By Jason Greenspan
Before we can possess this valuable key to fitness called power, we need strength. Strength is the ability of a muscle to produce force, and power is the ability to create that same force but at a faster rate any time life requires it. You can’t create a force quickly if you don’t have enough strength to produce it. So power is really a combination of the two. Makes sense, doesn’t it?
Traditional strength training programs just don’t put enough emphasis on power training or lifting weights at increased speeds for fear of injury. But the opposite might as well be true. If real life requires us to move and do things quickly, and our body isn’t accustomed to moving at a fast pace, well, then, yes, that’s when injuries can occur.
At Silver Stars, we have days where we perform our typical exercises a bit faster such as pushing, pulling, stepping and standing from a chair at an increased speed. If we do all of our exercises all of the time at a slow tempo, then we will only be trained to move slowly.
The nervous system is responsible for muscle recruitment and only recruits muscles at speeds at which it has been trained to do. If it is not trained to recruit muscles quickly, when met with a demand for fast reaction, the nervous system will not respond appropriately.
Just about every sport or real life movement requires power. Have you ever had to get up from a chair really fast or jump out of the way of something to avoid a potential accident? Do we get out of a chair in slow motion? Almost never, right? We usually stand up quickly unless we don’t have the strength.
What about an athlete? Have you ever seen a lineman move slowly to avoid a tackle? Not unless he wants to get knocked down! The basketball player is constantly jumping to block passes or even to shoot. What about a good recreational tennis player or golfer? Notice how fast their racquet or club accelerates through their contact zone! The tennis player swings quickly to hit the ball hard or in the golfer’s case, to hit the ball a good distance.
In addition to enhancing sports performance, power also affects certain occupations or real-life situations, such as the policeman who may have to hop over obstacles or run quickly to catch an assailant or someone who may have to sprint to catch the bus before it pulls away. You need power to accomplish these tasks.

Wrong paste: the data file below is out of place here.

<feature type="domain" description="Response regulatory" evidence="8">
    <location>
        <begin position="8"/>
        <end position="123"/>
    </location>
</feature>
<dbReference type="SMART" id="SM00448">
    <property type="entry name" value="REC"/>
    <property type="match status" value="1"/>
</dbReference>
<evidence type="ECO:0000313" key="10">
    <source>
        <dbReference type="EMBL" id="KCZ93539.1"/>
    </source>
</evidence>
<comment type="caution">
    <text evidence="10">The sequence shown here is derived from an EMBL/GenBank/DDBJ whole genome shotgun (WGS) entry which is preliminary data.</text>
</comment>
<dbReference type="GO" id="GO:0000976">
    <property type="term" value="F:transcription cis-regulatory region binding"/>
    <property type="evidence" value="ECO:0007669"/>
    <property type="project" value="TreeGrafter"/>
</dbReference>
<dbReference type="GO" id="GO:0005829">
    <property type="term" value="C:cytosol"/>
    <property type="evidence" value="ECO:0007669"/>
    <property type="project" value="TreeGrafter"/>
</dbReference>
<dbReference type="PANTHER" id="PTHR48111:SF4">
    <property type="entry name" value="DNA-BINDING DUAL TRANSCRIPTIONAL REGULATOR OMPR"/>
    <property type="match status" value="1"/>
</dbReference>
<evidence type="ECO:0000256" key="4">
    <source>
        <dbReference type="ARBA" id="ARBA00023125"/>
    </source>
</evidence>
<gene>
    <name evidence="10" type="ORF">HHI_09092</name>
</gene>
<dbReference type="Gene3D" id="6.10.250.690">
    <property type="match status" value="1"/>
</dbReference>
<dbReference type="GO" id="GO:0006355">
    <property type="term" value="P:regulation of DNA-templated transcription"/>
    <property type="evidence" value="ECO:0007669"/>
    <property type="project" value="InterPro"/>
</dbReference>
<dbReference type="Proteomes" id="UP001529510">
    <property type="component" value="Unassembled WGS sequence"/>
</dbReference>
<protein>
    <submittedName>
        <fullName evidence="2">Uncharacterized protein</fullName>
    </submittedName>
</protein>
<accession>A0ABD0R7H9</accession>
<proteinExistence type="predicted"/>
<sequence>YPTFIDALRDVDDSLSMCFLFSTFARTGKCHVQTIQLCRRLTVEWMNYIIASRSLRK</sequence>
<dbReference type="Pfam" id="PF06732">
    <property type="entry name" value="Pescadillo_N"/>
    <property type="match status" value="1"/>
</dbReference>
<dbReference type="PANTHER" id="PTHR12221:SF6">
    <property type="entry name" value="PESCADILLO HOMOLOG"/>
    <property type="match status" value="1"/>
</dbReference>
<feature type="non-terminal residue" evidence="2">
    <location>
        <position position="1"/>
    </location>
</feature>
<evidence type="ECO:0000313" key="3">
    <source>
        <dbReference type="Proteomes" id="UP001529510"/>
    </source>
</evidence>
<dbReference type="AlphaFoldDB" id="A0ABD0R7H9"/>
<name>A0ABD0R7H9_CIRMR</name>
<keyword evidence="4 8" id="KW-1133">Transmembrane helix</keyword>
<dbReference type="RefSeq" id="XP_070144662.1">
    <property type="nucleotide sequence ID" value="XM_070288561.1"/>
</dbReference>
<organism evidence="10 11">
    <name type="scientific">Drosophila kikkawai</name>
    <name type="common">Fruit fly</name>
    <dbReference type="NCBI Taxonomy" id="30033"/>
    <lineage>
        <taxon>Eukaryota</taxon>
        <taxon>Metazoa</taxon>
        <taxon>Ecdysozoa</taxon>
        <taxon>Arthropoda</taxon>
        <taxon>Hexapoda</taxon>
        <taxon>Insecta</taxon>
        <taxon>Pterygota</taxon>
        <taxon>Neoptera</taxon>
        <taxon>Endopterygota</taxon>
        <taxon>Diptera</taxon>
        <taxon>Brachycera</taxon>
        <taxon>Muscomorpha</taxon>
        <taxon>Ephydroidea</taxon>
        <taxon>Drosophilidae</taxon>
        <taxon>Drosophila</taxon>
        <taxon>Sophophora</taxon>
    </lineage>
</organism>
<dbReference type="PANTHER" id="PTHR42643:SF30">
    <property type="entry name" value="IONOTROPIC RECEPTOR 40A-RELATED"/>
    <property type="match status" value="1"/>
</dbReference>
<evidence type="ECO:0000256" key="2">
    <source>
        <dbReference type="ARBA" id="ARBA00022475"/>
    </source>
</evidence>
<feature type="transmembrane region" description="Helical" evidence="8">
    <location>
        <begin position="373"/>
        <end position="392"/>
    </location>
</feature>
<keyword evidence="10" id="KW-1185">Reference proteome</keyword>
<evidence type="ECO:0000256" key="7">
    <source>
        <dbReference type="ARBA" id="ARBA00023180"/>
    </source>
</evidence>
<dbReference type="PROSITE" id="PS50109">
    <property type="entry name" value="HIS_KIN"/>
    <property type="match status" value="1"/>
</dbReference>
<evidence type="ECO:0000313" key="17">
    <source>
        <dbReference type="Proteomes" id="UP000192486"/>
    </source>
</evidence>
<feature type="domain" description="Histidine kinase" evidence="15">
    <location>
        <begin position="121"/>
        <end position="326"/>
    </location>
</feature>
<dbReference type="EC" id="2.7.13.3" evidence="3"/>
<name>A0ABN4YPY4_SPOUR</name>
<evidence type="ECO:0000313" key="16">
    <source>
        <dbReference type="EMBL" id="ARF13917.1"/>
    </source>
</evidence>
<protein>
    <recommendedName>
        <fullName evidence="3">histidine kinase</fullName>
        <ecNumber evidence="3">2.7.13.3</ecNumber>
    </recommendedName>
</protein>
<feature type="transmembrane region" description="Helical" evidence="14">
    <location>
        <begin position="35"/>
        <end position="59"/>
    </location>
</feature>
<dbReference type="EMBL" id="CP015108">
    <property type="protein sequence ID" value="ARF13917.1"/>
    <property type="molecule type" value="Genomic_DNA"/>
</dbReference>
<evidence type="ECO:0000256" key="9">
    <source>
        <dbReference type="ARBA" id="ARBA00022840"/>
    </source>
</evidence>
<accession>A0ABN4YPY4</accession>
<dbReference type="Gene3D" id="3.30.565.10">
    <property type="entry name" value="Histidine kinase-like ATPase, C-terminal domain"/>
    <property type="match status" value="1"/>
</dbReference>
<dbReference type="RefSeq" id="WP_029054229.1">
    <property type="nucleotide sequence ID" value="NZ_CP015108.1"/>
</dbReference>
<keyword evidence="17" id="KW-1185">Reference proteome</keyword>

Also, as a bonus, power training is valuable to the person who has a weight loss goal. Training at faster speeds typically increases heart rate, which results in burning more calories than performing the same exercise at a slow speed.
Yet the average fitness enthusiast isn’t really incorporating this very important part of fitness into our workouts. I do see an occasional fitness enthusiast working on power, but it’s usually done with improper form, or they haven’t built enough overall strength or stability to avoid injury.
As we get older we tend to do everyday tasks a bit slower, but it doesn’t have to be that way. Research has shown that lack of power more so than lack of strength can determine whether you spend your retirement years in the “Sunshine State” playing tennis or in a nursing home.
So make sure power training is part of your fitness program and you can look forward to living the good life in your later years.
Contact Silver Stars for a free consultation or more information on power training.
To find out how our program can help you, call us to schedule a free consultation at 646-573-9724 or email email@example.com. Learn more at www.silverstarsfit.com
Silver Stars Fitness is located at 850 7th Ave between West 54/55th Street.
I’m so happy to hear this! It’s amazing that people don’t comment too much on what’s going right with the community. Only focus and comment on what’s going wrong. It’s a shame!